The three subphases of interphase are alike in that there is constant cell development during each phase, and cell division does not occur. Each of the three stages finishes with a cellular checkpoint to ensure only cells without mutations are copied before proceeding to the next step.
The stages of interphase, known as the G1 phase, the S phase and the G2 phase, all actively prepare cells for division through physical growth and DNA duplication. During the G1 phase, or Gap 1, a cell doubles its original size in preparation for division into two daughter cells. The cell makes large amounts of protein necessary for DNA replication, and it forms additional organelles. The S phase, also known as Synthesis, is the period in which the cell duplicates its DNA, ensuring all of the chromosomes are replicated. In the G2 phase, or Gap 2, the cell resumes its growth with the integration of various proteins needed during mitosis.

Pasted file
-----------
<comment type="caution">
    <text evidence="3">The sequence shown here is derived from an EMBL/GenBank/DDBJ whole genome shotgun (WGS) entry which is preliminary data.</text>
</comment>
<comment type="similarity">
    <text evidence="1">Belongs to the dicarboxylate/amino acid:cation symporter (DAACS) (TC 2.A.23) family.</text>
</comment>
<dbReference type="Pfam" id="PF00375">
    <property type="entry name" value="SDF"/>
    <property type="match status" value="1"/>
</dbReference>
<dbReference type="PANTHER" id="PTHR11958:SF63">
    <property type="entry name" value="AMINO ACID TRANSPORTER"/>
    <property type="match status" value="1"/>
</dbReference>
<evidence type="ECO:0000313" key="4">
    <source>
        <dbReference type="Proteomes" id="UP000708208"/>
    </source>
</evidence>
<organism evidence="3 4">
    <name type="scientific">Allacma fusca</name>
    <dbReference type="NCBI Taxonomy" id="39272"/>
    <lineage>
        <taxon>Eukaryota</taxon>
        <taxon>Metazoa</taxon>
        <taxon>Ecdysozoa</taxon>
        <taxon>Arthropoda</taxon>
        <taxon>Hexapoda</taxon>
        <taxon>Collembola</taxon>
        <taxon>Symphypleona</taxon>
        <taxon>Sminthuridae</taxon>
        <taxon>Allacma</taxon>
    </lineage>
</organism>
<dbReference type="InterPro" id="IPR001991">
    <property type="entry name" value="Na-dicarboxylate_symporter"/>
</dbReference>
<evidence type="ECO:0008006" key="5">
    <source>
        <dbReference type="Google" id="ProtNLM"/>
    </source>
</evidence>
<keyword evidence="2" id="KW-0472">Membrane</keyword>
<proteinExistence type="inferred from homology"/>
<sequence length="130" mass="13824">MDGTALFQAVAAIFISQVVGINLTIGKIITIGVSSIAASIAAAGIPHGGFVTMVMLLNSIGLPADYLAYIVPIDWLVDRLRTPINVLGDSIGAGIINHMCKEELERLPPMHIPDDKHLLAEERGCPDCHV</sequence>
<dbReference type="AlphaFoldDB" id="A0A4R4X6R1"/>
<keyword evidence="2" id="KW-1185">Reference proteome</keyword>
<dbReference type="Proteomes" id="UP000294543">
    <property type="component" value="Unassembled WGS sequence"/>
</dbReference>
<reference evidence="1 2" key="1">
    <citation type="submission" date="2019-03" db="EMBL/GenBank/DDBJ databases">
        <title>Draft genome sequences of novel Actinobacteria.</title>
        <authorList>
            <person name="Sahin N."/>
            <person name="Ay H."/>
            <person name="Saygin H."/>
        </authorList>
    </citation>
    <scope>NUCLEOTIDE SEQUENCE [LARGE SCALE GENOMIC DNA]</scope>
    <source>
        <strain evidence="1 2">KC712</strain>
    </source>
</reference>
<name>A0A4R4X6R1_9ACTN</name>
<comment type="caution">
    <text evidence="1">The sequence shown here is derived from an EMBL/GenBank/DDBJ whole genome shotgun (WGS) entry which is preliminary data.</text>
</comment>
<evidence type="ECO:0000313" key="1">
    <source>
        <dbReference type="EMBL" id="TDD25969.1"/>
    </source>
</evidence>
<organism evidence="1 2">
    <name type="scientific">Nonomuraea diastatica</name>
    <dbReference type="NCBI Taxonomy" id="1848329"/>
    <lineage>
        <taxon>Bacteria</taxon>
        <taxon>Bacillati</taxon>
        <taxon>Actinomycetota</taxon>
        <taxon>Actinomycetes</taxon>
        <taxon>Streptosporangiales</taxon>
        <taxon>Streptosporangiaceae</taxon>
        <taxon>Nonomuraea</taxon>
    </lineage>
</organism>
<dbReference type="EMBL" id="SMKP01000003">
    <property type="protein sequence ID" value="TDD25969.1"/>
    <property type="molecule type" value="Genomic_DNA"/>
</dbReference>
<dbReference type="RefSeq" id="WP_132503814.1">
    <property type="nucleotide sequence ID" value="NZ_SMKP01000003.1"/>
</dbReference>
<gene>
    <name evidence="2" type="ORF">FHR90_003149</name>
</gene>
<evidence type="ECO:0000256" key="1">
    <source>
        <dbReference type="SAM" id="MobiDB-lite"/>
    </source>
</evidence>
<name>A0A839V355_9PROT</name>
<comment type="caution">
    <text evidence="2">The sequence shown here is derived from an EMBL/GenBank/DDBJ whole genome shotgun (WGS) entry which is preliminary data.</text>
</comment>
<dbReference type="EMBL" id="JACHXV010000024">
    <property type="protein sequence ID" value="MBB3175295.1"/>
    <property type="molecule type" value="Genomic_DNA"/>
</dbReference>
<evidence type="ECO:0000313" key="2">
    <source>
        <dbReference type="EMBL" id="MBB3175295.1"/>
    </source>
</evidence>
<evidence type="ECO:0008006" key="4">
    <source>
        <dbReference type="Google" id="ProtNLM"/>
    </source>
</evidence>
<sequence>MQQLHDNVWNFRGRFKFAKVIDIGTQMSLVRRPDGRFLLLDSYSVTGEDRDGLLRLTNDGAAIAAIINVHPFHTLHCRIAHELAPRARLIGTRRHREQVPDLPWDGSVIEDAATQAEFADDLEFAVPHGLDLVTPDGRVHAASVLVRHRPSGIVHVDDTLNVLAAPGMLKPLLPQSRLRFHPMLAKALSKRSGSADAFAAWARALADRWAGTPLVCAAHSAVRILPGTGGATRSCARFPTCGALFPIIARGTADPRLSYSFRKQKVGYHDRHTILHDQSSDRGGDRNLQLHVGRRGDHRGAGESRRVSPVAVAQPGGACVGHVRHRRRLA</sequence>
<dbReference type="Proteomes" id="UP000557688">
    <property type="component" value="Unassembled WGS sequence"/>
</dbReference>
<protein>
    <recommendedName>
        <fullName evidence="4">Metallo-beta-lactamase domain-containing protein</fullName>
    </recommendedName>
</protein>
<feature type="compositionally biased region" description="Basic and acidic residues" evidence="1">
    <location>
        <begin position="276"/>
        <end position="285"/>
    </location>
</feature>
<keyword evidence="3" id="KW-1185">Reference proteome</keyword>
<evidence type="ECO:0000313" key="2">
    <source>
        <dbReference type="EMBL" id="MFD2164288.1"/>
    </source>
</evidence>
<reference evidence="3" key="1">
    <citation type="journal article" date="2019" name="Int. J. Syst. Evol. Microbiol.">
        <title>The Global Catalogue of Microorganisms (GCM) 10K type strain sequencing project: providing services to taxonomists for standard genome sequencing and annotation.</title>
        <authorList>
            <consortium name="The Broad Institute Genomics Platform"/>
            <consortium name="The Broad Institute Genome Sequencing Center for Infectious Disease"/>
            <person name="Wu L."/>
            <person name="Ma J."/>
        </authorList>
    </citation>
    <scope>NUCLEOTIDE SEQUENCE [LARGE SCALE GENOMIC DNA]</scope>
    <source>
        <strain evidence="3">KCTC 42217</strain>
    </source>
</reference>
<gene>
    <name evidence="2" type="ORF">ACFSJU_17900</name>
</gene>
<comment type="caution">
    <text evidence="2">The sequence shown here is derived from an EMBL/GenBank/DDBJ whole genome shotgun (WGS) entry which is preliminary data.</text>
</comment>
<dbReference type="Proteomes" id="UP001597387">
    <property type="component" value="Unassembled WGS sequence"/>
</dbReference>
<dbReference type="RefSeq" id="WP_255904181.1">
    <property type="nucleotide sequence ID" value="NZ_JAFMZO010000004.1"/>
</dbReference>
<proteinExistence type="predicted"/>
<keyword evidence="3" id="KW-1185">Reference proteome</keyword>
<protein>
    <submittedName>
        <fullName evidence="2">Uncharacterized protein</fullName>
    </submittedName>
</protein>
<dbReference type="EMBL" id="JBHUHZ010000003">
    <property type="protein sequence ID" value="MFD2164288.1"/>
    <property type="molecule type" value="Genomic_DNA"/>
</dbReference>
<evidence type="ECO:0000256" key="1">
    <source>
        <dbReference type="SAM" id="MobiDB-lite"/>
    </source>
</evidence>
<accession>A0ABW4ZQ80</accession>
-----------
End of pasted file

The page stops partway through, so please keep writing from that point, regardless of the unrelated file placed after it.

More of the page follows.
Once a cell has completed all the stages of interphase, it moves into mitosis, during which period the cell divides to produce two genetically identical cells. The newly created cells can then return to the first step of interphase and repeat the cycle once again. This repetitive cycle of cell division is the method by which skin, hair and blood cells are renewed.